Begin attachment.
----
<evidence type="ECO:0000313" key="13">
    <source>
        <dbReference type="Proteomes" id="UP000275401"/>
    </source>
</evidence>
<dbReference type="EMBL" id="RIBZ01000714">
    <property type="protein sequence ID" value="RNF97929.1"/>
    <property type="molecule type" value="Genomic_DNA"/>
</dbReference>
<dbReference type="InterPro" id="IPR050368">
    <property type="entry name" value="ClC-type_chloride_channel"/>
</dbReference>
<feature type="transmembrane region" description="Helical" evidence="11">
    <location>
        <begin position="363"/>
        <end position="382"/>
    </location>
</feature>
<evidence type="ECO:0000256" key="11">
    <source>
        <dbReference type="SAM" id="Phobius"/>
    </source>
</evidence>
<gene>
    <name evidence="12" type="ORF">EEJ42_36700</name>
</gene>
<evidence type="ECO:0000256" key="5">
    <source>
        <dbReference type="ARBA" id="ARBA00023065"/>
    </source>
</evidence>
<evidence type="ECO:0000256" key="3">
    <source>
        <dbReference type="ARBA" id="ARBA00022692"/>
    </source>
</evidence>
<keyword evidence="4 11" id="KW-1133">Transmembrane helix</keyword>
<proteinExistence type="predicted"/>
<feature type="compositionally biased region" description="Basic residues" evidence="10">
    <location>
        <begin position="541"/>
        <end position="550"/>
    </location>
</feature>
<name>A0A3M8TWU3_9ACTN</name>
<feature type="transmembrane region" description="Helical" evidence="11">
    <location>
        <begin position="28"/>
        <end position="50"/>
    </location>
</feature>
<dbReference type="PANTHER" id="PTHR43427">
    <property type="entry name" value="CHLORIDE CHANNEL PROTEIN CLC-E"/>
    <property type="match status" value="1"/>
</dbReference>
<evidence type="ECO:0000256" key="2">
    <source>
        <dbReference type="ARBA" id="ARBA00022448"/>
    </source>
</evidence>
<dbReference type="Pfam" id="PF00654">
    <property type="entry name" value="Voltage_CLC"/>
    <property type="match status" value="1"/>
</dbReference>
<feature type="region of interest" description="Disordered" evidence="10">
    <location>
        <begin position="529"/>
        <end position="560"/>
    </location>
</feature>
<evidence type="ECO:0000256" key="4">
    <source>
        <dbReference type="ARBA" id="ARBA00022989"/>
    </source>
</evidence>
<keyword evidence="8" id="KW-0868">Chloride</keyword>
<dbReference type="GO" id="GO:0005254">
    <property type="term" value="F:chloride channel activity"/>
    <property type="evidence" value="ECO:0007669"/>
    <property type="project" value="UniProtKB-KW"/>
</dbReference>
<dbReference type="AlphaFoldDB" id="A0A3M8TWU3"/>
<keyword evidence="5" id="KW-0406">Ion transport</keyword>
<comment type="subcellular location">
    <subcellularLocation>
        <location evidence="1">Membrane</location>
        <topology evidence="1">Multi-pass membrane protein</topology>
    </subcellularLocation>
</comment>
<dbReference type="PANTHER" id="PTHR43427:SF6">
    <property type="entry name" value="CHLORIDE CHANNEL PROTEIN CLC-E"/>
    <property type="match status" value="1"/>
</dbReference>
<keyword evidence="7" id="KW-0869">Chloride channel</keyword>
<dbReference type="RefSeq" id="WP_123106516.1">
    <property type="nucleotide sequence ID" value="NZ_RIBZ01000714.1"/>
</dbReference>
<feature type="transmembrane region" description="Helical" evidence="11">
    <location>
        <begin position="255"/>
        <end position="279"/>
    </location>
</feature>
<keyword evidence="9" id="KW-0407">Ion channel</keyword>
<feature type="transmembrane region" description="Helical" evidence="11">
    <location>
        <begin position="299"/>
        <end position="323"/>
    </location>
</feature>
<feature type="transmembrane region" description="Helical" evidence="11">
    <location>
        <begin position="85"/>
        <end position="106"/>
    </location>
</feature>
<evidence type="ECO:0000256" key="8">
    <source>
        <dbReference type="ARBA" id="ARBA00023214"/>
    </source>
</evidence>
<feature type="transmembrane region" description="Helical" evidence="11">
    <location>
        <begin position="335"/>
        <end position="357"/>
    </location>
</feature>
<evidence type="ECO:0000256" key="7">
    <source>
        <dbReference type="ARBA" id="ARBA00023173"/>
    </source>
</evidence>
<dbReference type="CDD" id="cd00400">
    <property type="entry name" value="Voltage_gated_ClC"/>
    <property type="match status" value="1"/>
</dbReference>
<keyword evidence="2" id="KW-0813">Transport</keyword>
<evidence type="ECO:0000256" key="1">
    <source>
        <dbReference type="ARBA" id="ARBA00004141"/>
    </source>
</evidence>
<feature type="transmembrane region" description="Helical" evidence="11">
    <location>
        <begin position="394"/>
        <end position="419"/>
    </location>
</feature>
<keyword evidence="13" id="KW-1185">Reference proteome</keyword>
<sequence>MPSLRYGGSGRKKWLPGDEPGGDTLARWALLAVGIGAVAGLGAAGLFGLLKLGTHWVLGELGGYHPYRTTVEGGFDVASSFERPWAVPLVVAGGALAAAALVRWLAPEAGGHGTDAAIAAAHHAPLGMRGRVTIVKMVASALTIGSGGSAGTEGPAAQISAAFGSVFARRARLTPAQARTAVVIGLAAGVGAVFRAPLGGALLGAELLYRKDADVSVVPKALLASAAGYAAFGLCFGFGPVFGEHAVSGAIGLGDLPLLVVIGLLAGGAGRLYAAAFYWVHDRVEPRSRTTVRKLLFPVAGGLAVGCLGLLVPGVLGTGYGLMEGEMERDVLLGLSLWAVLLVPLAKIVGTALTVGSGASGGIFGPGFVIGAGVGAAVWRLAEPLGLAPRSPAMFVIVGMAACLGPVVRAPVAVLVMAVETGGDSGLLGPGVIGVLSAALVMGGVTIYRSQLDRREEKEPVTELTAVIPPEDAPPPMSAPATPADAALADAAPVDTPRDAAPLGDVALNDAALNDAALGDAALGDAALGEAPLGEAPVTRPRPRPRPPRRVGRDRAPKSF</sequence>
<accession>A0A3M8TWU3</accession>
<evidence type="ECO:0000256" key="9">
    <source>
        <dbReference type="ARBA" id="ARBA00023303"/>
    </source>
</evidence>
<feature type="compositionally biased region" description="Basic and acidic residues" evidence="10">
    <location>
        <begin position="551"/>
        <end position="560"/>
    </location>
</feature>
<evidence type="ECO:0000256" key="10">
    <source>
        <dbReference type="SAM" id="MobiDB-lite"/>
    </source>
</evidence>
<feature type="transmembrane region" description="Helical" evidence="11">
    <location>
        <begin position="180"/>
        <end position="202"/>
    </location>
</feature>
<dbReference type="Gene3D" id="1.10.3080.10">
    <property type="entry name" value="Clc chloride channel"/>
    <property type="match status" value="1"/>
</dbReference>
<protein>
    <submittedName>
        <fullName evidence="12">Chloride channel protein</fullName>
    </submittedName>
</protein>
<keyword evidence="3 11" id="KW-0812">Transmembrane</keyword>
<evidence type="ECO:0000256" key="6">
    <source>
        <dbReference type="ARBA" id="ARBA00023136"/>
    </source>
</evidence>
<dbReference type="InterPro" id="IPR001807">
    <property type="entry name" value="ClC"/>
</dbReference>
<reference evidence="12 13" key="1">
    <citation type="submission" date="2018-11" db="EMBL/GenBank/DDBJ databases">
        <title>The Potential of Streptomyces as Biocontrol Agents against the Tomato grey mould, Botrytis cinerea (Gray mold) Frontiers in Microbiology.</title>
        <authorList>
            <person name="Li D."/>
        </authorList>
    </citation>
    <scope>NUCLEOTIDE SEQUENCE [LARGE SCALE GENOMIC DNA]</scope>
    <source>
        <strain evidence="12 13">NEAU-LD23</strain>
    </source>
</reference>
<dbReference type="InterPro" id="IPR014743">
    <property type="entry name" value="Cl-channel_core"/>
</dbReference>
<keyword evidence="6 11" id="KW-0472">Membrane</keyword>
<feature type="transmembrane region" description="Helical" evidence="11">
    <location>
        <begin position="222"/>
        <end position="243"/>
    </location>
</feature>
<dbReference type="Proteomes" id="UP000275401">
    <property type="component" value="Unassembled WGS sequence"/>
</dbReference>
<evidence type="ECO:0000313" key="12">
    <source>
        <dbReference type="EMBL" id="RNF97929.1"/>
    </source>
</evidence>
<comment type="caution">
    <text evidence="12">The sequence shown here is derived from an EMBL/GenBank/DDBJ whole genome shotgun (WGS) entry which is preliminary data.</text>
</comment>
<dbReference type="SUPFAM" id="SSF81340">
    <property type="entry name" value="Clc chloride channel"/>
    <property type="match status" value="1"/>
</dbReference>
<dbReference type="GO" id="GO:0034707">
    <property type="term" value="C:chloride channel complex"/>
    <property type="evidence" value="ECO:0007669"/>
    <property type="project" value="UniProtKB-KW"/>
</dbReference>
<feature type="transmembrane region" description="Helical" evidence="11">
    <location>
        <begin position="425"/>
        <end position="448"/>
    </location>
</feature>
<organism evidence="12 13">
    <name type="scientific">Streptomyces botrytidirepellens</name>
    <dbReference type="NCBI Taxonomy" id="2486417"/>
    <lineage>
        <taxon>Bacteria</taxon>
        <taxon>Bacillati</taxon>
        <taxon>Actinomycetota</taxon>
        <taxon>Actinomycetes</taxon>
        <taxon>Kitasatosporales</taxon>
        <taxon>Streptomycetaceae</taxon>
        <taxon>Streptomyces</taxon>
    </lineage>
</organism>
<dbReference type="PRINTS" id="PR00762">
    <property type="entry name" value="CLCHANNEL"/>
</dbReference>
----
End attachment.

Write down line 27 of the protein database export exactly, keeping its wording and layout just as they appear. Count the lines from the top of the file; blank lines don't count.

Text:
<evidence type="ECO:0000256" key="5">